blog moved

August 25, 2007

This blog has now moved to:

See you there!

blog migration and dichotomy article

August 23, 2007

I’m working on setting up my blog on its own server. If you use to access this blog, things may be down/absent/weird at that URL at times in the next couple days. will stay pointing to this version. Apologies.
More Dichotomy Week stuff: A call to end the notion of a mind-brain split, in an article in Psychiatric News from earlier in August.

knowing what your triggers are isn’t enough

July 26, 2007

Like other (non-psych) medical problems, mental illnesses can be exacerbated by situational triggers.  And the theory is, if you figure out what those are, you can avoid them.  Personally, I’m pretty sure I could avoid the majority of things that make me extremely stressed, but my stepping out to preserve my mental health would often offend and anger other people.

For example, tonight I had made plans with a relative to go over to their house for dinner after work.  I’m leaving out a lot of stressors, but they decided we were going to a friends’ house instead, and we got to the house about an hour after I normally eat dinner.  The friend had not started planning dinner – she only started going through the refrigerator after we got there, trying to figure out what she had that she could feed us.  There was chaos in the kitchen and I wasn’t anywhere familiar and I really wanted to just leave.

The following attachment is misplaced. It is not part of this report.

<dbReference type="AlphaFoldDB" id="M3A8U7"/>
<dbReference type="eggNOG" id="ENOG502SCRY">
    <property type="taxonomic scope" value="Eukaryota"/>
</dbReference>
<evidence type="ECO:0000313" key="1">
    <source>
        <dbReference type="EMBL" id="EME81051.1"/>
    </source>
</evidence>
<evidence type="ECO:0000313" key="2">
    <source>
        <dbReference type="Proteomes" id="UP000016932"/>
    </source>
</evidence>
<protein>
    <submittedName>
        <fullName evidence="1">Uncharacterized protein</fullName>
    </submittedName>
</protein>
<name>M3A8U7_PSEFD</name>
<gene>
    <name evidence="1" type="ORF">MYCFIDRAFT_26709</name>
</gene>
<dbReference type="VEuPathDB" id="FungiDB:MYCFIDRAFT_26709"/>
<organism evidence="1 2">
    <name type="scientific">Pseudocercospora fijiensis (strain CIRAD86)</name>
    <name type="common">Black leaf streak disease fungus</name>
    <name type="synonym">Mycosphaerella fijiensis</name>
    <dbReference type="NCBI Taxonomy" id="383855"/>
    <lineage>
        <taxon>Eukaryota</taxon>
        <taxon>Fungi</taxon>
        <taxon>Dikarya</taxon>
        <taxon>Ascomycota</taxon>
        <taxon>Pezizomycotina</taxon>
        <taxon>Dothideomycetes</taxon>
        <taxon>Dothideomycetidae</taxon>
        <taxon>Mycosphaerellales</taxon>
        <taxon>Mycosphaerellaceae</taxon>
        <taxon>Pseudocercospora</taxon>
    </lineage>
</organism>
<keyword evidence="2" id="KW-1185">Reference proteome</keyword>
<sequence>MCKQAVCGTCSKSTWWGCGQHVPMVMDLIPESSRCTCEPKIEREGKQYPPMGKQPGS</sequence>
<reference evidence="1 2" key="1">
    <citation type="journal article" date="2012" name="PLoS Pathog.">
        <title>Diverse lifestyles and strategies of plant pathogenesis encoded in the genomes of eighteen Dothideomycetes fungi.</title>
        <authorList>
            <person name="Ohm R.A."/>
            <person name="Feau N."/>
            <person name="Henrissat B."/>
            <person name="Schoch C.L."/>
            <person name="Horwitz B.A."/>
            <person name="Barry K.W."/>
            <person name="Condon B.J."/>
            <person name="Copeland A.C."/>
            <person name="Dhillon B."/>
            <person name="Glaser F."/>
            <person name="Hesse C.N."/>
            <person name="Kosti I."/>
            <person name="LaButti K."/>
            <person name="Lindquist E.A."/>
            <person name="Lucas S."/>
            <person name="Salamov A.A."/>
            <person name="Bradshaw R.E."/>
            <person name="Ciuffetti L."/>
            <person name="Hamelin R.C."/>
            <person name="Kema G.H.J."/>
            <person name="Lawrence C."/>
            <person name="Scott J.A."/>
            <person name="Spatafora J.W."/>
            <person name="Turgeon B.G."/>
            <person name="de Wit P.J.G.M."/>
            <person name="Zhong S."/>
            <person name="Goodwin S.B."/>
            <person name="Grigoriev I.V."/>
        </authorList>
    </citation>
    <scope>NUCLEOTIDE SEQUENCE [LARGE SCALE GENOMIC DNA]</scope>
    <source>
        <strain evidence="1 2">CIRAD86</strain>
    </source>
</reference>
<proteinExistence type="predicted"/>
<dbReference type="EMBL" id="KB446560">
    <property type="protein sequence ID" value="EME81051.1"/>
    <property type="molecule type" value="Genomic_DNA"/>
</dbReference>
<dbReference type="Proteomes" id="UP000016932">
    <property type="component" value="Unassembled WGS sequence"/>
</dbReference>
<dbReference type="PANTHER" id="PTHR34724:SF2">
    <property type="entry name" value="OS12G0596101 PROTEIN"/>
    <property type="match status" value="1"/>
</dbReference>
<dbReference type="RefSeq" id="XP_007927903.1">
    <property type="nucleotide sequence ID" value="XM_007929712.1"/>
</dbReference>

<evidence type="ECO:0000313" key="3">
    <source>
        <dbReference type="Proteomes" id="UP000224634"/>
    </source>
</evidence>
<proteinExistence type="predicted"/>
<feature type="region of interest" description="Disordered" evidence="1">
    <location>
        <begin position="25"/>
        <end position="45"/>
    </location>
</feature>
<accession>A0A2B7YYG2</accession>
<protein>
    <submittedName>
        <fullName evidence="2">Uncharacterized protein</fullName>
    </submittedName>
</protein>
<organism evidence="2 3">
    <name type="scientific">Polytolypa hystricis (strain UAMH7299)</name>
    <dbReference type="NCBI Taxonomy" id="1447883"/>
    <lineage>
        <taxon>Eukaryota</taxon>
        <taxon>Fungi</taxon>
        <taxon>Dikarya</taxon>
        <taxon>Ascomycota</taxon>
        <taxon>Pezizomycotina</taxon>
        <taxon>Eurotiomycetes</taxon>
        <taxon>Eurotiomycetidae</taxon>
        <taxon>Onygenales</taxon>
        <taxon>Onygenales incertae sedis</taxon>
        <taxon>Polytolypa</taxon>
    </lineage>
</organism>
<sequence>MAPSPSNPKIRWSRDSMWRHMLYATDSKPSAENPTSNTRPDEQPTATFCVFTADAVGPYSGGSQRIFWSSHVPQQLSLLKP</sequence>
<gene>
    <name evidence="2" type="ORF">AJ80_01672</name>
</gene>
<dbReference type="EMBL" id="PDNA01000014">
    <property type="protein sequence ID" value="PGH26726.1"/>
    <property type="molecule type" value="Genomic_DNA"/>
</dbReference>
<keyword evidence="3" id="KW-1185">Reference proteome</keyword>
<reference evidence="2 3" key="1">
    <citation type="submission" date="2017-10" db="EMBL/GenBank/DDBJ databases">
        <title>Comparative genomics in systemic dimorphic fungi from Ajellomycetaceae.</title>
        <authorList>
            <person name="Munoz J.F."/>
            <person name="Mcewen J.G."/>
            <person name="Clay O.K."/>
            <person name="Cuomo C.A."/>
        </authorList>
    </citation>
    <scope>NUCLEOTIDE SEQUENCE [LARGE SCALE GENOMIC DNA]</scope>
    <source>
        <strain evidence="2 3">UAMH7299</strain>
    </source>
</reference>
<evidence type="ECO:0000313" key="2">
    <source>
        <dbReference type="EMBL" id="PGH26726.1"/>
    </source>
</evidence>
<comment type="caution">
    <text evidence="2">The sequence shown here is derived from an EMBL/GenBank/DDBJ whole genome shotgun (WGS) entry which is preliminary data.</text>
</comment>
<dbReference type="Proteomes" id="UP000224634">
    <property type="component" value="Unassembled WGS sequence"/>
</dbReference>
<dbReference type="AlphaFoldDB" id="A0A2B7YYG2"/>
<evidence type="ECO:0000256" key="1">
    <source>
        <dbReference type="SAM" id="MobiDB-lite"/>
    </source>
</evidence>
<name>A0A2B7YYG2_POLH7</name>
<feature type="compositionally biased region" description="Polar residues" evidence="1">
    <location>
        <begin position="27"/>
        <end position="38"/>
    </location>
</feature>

But you can’t walk out on a family friend you haven’t seen in ten years who invited you over for dinner, just because she didn’t have dinner ready when you got there.  Especially when she’s clearly stressed out – if you walked out on someone who was displaying social penitence for something, you’re going to make them feel pretty awful.

Whenever people talk about feeling trapped by social requirements, someone always wants to say “Of course you can, look at me, I do it all the time!” which is funny because that person is usually the one person in the room everyone thinks is an asshole, but who doesn’t know they’re an asshole, because they’re not socially sensitive enough to know that they’re shooting themselves in the foot over and over.

The point, of course, is not that people who feel trapped by social requirements are unaware that they are free agents; the point is that social requirements (if you prefer, intense expectations) have consequences whether you follow them or break them, and sometimes avoiding a trigger means lots of different triggers instead.  So you take the least worst course of action that you can make for yourself.

So I did that. I feel bad, this entry is late, and there’s no science.  But, I didn’t feel bad, offend someone, make them angry at me, and feel worse and have no entry at all because I was too strung out to concentrate.

Stuff like this contributes to mental health being so difficult to achieve and maintain.